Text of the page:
129 \fIsome\fP of the effects specified for REG_NEWLINE. It does not affect the way
130 newlines are matched by . (they are not) or by a negative class such as [^a]
131 (they are).
132 .P
133 The yield of \fBregcomp()\fP is zero on success, and non-zero otherwise. The
134 \fIpreg\fP structure is filled in on success, and one member of the structure
135 is public: \fIre_nsub\fP contains the number of capturing subpatterns in
136 the regular expression. Various error codes are defined in the header file.
137 .P
138 NOTE: If the yield of \fBregcomp()\fP is non-zero, you must not attempt to
139 use the contents of the \fIpreg\fP structure. If, for example, you pass it to
140 \fBregexec()\fP, the result is undefined and your program is likely to crash.
141 .
142 .
143 .SH "MATCHING NEWLINE CHARACTERS"
144 .rs
145 .sp
146 This area is not simple, because POSIX and Perl take different views of things.
147 It is not possible to get PCRE to obey POSIX semantics, but then PCRE was never
148 intended to be a POSIX engine. The following table lists the different
149 possibilities for matching newline characters in PCRE:
150 .sp
151 Default Change with
152 .sp
153 . matches newline no PCRE_DOTALL
154 newline matches [^a] yes not changeable
155 $ matches \en at end yes PCRE_DOLLARENDONLY
156 $ matches \en in middle no PCRE_MULTILINE
157 ^ matches \en in middle no PCRE_MULTILINE
158 .sp
159 This is the equivalent table for POSIX:
160 .sp
161 Default Change with
162 .sp
163 . matches newline yes REG_NEWLINE
164 newline matches [^a] yes REG_NEWLINE
165 $ matches \en at end no REG_NEWLINE
166 $ matches \en in middle no REG_NEWLINE
167 ^ matches \en in middle no REG_NEWLINE
168 .sp
169 PCRE's behaviour is the same as Perl's, except that there is no equivalent for
170 PCRE_DOLLAR_ENDONLY in Perl. In both PCRE and Perl, there is no way to stop
171 newline from matching [^a].
172 .P
173 The default POSIX newline handling can be obtained by setting PCRE_DOTALL and
174 PCRE_DOLLAR_ENDONLY, but there is no way to make PCRE behave exactly as for the
175 REG_NEWLINE action.
176 .
177 .
178 .SH "MATCHING A PATTERN"
179 .rs
180 .sp
181 The function \fBregexec()\fP is called to match a compiled pattern \fIpreg\fP
182 against a given \fIstring\fP, which is by default terminated by a zero byte
183 (but see REG_STARTEND below), subject to the options in \fIeflags\fP. These can
184 be:
185 .sp
186 REG_NOTBOL
187 .sp
188 The PCRE_NOTBOL option is set when calling the underlying PCRE matching
189 function.
190 .sp
191 REG_NOTEMPTY
192 .sp
193 The PCRE_NOTEMPTY option is set when calling the underlying PCRE matching
194 function. Note that REG_NOTEMPTY is not part of the POSIX standard. However,
195 setting this option can give more POSIX-like behaviour in some situations.
196 .sp
197 REG_NOTEOL
198 .sp
199 The PCRE_NOTEOL option is set when calling the underlying PCRE matching
200 function.
201 .sp
202 REG_STARTEND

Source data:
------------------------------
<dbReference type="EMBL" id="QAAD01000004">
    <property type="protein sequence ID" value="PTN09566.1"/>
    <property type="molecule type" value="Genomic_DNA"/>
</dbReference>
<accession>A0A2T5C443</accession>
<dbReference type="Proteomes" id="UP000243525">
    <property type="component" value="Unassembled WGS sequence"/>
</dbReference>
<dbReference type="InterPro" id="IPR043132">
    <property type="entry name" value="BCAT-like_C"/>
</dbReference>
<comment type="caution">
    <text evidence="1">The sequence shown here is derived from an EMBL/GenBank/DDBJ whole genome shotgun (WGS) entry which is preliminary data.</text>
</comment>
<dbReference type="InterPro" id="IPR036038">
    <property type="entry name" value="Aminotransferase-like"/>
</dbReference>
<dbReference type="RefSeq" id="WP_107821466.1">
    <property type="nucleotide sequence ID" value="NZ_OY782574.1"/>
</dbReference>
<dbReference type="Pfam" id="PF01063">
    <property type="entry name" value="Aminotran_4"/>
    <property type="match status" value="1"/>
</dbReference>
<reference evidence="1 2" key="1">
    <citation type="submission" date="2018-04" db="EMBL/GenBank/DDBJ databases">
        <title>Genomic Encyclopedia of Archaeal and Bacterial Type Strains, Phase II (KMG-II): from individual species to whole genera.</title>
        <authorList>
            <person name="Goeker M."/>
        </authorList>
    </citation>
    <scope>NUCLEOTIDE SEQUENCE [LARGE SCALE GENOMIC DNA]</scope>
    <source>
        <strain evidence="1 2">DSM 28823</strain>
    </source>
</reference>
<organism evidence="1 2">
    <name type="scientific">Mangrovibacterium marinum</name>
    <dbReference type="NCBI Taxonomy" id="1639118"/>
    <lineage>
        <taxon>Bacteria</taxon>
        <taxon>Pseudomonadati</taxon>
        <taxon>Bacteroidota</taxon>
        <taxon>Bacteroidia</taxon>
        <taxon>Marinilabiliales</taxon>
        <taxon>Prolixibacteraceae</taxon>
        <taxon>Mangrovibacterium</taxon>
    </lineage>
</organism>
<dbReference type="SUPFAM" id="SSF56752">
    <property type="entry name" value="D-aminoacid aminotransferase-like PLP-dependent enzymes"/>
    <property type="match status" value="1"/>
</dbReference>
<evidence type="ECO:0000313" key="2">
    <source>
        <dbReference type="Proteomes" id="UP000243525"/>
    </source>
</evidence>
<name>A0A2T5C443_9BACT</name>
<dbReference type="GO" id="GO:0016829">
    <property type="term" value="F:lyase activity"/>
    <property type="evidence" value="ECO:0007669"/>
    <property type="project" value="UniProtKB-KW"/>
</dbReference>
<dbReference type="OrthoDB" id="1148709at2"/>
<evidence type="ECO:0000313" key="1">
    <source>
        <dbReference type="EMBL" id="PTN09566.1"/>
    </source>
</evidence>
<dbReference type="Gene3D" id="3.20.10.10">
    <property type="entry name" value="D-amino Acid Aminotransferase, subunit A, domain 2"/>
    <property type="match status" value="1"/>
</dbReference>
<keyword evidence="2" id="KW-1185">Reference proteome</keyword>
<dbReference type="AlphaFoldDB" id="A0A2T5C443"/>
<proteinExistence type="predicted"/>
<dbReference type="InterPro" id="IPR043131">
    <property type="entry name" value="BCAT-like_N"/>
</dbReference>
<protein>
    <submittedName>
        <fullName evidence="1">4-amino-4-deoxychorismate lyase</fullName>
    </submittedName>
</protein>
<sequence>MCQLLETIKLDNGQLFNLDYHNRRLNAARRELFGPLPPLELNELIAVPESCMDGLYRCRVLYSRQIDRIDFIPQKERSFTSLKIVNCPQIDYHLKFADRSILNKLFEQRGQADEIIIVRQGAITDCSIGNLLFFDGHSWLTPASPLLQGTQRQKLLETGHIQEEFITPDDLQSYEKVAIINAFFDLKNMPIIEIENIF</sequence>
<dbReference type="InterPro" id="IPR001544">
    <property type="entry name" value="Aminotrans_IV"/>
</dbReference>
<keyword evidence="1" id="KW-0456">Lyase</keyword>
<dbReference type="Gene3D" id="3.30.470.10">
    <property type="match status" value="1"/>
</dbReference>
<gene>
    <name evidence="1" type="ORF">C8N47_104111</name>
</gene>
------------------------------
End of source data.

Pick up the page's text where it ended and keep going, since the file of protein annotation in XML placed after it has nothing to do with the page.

203 .sp
204 The string is considered to start at \fIstring\fP + \fIpmatch[0].rm_so\fP and
205 to have a terminating NUL located at \fIstring\fP + \fIpmatch[0].rm_eo\fP
206 (there need not actually be a NUL at that location), regardless of the value of
207 \fInmatch\fP. This is a BSD extension, compatible with but not specified by
208 IEEE Standard 1003.2 (POSIX.2), and should be used with caution in software
209 intended to be portable to other systems. Note that a non-zero \fIrm_so\fP does
210 not imply REG_NOTBOL; REG_STARTEND affects only the location of the string, not
211 how it is matched.
212 .P
213 If the pattern was compiled with the REG_NOSUB flag, no data about any matched
214 strings is returned. The \fInmatch\fP and \fIpmatch\fP arguments of
215 \fBregexec()\fP are ignored.
216 .P
217 If the value of \fInmatch\fP is zero, or if the value \fIpmatch\fP is NULL,
218 no data about any matched strings is returned.
219 .P
220 Otherwise,the portion of the string that was matched, and also any captured
221 substrings, are returned via the \fIpmatch\fP argument, which points to an
222 array of \fInmatch\fP structures of type \fIregmatch_t\fP, containing the
223 members \fIrm_so\fP and \fIrm_eo\fP. These contain the offset to the first
224 character of each substring and the offset to the first character after the end
225 of each substring, respectively. The 0th element of the vector relates to the
226 entire portion of \fIstring\fP that was matched; subsequent elements relate to
227 the capturing subpatterns of the regular expression. Unused entries in the
228 array have both structure members set to -1.
229 .P
230 A successful match yields a zero return; various error codes are defined in the
231 header file, of which REG_NOMATCH is the "expected" failure code.
232 .
233 .
234 .SH "ERROR MESSAGES"
235 .rs
236 .sp
237 The \fBregerror()\fP function maps a non-zero errorcode from either
238 \fBregcomp()\fP or \fBregexec()\fP to a printable message. If \fIpreg\fP is not
239 NULL, the error should have arisen from the use of that structure. A message
240 terminated by a binary zero is placed in \fIerrbuf\fP. The length of the
241 message, including the zero, is limited to \fIerrbuf_size\fP. The yield of the
242 function is the size of buffer needed to hold the whole message.
243 .
244 .
245 .SH MEMORY USAGE
246 .rs
247 .sp
248 Compiling a regular expression causes memory to be allocated and associated
249 with the \fIpreg\fP structure. The function \fBregfree()\fP frees all such
250 memory, after which \fIpreg\fP may no longer be used as a compiled expression.
251 .
252 .
253 .SH AUTHOR
254 .rs
255 .sp
256 .nf
257 Philip Hazel
258 University Computing Service
259 Cambridge CB2 3QH, England.
260 .fi
261 .
262 .
263 .SH REVISION
264 .rs
265 .sp
266 .nf
267 Last updated: 16 May 2010
268 Copyright (c) 1997-2010 University of Cambridge.
269 .fi